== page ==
in Productivity

Why I’m ditching Evernote for Simplenote (and Notational Velocity)

Before Christmas I organised a productivity-focused call for some of us at the Mozilla Foundation.* One tool I recommended was Notational Velocity, a service that syncs with Simplenote. However, I haven’t used it for a while as I’ve been trying to get to grips with using Evernote.

We’re moving to another country next month and, as part of that, I’ve set up a stack of notebooks in Evernote that I’ve shared with my wife. It’s our ‘external brain’ as it were, a place where we can dump information and sort it afterwards. On a couple of occasions, though, I found that we’d lost information. I just assumed that one or both of us weren’t ‘using it properly’.

Disturbingly, on Hacker News this morning I came across an article by former TechCrunch writer Jason Kincaid entitled Evernote, the bug-ridden elephant. After reading it (and I suggest you do too), I’m ready to return to a Simplenote-based solution.

While I’ve come across an app called Simple-for-Ever that syncs notes from Simplenote to Evernote, I haven’t found one that does the reverse. There’s a paid-for service called CloudHQ that’s allowed me to backup to both Google Drive and Dropbox, but is limited to 50 files 2GB of data transfer unless you pay $4.90/month or $49/year.

Update: a commenter on Hacker News asked why I wasn’t prepared to pay this. Given that I’ve been paying for Evernote Premium its not the money I’ve got an issue with. I’m just checking it works – and flagging to readers that it’s not an entirely free service.

Update 2: when you reach the 2GB limit for your trial, CloudHQ presents you with an option to get unlimited data transfer during the trial by tweeting about them.

Happily, if the worst comes to the worst, Evernote allows me to export everything to HTML. That’ll teach me to trust bloated closed-source products, eh? ;-)

Update 3: the CEO of Evernote responded to Kincaid’s blog post here. I’m still moving away from it as I’m using Chrome OS more and more these days. Evernote’s web interface is clunky.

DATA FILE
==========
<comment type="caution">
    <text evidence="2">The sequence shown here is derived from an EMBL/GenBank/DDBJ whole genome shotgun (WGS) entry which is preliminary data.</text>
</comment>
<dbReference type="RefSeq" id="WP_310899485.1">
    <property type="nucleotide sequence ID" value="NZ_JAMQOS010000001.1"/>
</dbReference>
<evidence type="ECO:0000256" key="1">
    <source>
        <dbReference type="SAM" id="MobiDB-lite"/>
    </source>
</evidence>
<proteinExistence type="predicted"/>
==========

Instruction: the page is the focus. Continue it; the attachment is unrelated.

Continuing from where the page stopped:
Update 4: I’m no longer using Chrome OS, nor GMail.

*You can see the etherpad we used for that call here.

Image CC BY-SA Igor Schwarzmann

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14 Comments

  1. I had a look at Notational Velocity’s site and am now confused – what does Notational Velocity do that Simplenote’s own syncing doesn’t?

  2. Sadly there isn’t an alternative to Evernote if you store anything other than plaintext. PDF with annotation, automatic OCR on PDFs and image files, ability to attach MS Office files, audio notes etc. Evernote needs to stop with feature push and spend some time sanitizing what is already there.

  3. Good article. I stumbled upon this doing some research about Evernote Premium. I have yet to read Jason Kincaid’s article–though I certainly will–but I have to say it probably won’t make much of a difference for me.

    As someone who has adult a.d.d., Evernote has slowly started to become a technology I can see being, well, pretty much essential. I have only started using it in the past month, but as previous commentators have mentioned, its ability to create document-scanned images, regular images, audio, and more make it so valuable for me. Since having a lot of stuff makes it much harder for me than the average person, I am currently attempting to create as little paper hard-copies in my life as possible. Between Evernote’s Stacks, Notebooks, and tags, it’s pretty easy to organize all the things that would be hard-copies digitally. This means a digital file cabinet that allows for less clutter in my living-space, which means a more successful lifestyle for me.

    However, that is the thing with technology. Like much else in the world, the opinion of a product is mostly derived from the personal needs of the reviewer. What do you require? What do you value? No one wants a product that doesn’t work correctly, but in my case I’m willing to wait on it and hope as time goes on, it improves.

    Another brilliant (though expensive) option is Livescribe, which I wish I could possibly afford. Even if I wanted to dish out the cash, they don’t have an Android app (cutting out a huge market in my opinion).

    Google Drive also is an option for those who like scanning documents and saving PDF files. The Google Drive app has a Scan Document ability, very similar in fact to Evernote’s. In fact, I also use Drive a lot as well, though still prefer to use Evernote for specific things. Drive also has a space limit, although it’s possibly to get free space added on from different products Google offers (such as a Chromebook, or the Motorola Moto E, G, and X).